The reports that Rafa was on the verge of being sacked were frequent and continuous. Liverpool fans are always wary of press speculation, but this speculation was coming from the handful of journalists who normally have the fans’ respect. The club and the owners were busily denying suggestions the credit crunch was hurting them, that the owners had fallen out, that Hicks was looking to sell, that Hicks was looking to buy Roma and more. But not one single denial that they were planning to sack Rafa, not one single sentence that showed the kind of support that could have ended those reports.
Now, after the damage has been done, Hicks has seen fit to try and show some support, verbally at least, towards the manager. He’s quoted as saying: “Since the meeting with Rafa on December 16th, at which some widely reported communications issues were discussed, Rafa has been assured that he has continuing and enthusiastic support as the Club’s Manager. Reflecting that support, Kop recently approved his transfer payment request to sign Martin Skrtel for £6.5 million and is in discussions with Rafa and Club management regarding additional player signings this summer. Rafa is under contract for two more seasons following this season. I am solidly behind Rafa and am confident of the team’s competitive prospects under his continuing leadership.” Note how Hicks says “I” rather than “we”, suggesting Gillett really is being pushed out.
With Momo Sissoko close to joining Juventus and John Arne Riise rumoured strongly to be on his way out, there’s every chance that this transfer window will close with the club having brought more in than they spent in transfers, meaning that the example given is hardly indicative of any extra investment in the squad.
The reason Momo is being allowed to go is because of a lack of opportunities in the first team. He’s not played to the best of his abilities when he’s had his chances, but with Javier Mascherano and Xabi Alonso in the squad, and Steven Gerrard playing all his games in the centre now, not to mention the easing in of Lucas, Momo’s just about surplus to requirements. But he’s only surplus to requirements because we’ve got the other four in the squad – for now. Javier Mascherano, currently on loan to the club and one of the top players in the world in his position has still no idea where his future lies. He can be bought for £17m under the terms of the loan agreement, and that amount would be paid over the five years, but despite Rafa’s clear desire to keep him the owners have so far refused.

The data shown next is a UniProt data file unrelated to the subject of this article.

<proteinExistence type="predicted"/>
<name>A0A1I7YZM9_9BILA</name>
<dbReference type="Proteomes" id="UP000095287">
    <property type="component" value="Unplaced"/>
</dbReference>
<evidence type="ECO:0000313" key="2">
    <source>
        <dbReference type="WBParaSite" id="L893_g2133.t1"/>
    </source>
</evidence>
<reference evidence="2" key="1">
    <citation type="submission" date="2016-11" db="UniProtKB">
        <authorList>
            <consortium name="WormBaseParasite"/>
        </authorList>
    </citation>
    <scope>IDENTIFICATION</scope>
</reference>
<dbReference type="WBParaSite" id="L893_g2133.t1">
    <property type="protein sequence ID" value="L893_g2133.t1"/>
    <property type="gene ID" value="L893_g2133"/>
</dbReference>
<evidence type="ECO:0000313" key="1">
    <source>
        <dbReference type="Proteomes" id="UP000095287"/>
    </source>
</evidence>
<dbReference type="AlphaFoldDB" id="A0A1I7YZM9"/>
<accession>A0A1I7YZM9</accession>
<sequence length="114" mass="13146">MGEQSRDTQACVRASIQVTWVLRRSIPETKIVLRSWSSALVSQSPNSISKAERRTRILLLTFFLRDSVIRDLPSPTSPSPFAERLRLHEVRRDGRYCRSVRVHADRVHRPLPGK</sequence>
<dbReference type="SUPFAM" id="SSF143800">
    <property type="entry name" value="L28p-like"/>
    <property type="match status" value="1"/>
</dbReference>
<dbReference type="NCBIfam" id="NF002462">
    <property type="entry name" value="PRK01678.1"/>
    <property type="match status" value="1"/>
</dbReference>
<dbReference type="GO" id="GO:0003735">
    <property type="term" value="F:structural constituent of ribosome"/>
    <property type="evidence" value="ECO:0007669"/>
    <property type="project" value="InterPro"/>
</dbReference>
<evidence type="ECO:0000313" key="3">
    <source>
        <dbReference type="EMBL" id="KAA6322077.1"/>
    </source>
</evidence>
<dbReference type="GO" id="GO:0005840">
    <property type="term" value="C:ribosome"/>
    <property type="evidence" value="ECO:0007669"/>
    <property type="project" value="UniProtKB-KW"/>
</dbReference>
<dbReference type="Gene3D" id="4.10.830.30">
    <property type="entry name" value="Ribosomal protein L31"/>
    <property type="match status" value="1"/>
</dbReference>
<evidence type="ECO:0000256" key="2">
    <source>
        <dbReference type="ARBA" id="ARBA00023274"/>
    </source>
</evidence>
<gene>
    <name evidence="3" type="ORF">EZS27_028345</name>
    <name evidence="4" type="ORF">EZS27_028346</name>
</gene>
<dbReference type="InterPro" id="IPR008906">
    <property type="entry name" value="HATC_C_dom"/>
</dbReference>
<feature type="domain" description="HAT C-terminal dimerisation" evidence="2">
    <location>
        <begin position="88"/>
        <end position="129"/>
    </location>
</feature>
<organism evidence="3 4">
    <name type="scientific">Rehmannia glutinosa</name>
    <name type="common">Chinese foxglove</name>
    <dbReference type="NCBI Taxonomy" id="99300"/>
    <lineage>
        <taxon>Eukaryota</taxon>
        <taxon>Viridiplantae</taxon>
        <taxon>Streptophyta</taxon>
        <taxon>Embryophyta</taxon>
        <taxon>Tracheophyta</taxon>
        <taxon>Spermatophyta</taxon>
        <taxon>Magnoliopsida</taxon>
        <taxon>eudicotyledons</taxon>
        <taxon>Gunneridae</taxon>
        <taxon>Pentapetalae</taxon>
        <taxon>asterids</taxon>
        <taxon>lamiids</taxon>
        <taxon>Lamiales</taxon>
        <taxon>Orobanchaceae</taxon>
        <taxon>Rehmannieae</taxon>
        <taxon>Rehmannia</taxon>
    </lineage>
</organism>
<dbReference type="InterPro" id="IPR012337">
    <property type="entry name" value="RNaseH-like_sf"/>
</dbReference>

Making Mascherano a permanent member of the squad is an absolute minimum requirement now for the owners if they do want to show they support Rafa. But only a minimum. A public, open and honest apology to Rafa wouldn’t go amiss, but Hicks hasn’t got the humility for that. Which is why Liverpool fans shouldn’t hold their breath waiting for the apology they deserve either.
It’s hard to imagine how Hicks could ever get back to the position he was in almost a year ago when we gave him our trust, and welcomed him to our club.
That trust has gone. This finance package is reportedly over 18 months – by which time it’s unlikely that Rick Parry will still be in a position to block any replacement finance package from being secured in full on the club. In fact by then the £350m will have increased to at the very least £650m to incorporate the stadium costs, and that kind of money will cost the club £45m a year in interest alone. They’ll need to find more than that if they want to start reducing the debt.
Expect more spin in the coming weeks and months as Hicks tries to convince supporters he cares about the club as much as we do. Be careful that you don’t fall for something that sounds good, but is really just a bunch of carefully-chosen words picked to distract.
Hicks won his battle for finance, and got quite wounded in the process by getting on the kinds of terms he didn’t want. But there will be more battles to come, and Liverpool fans will win this war.
The statement in full:
KOP COMPLETES FINANCING PACKAGE
Paul Eaton 25 January 2008
Kop Football (Holdings) Limited (“Kop”), the owner of Liverpool Football Club (the “Club”), is pleased to announce the successful completion of a £350 million financing package.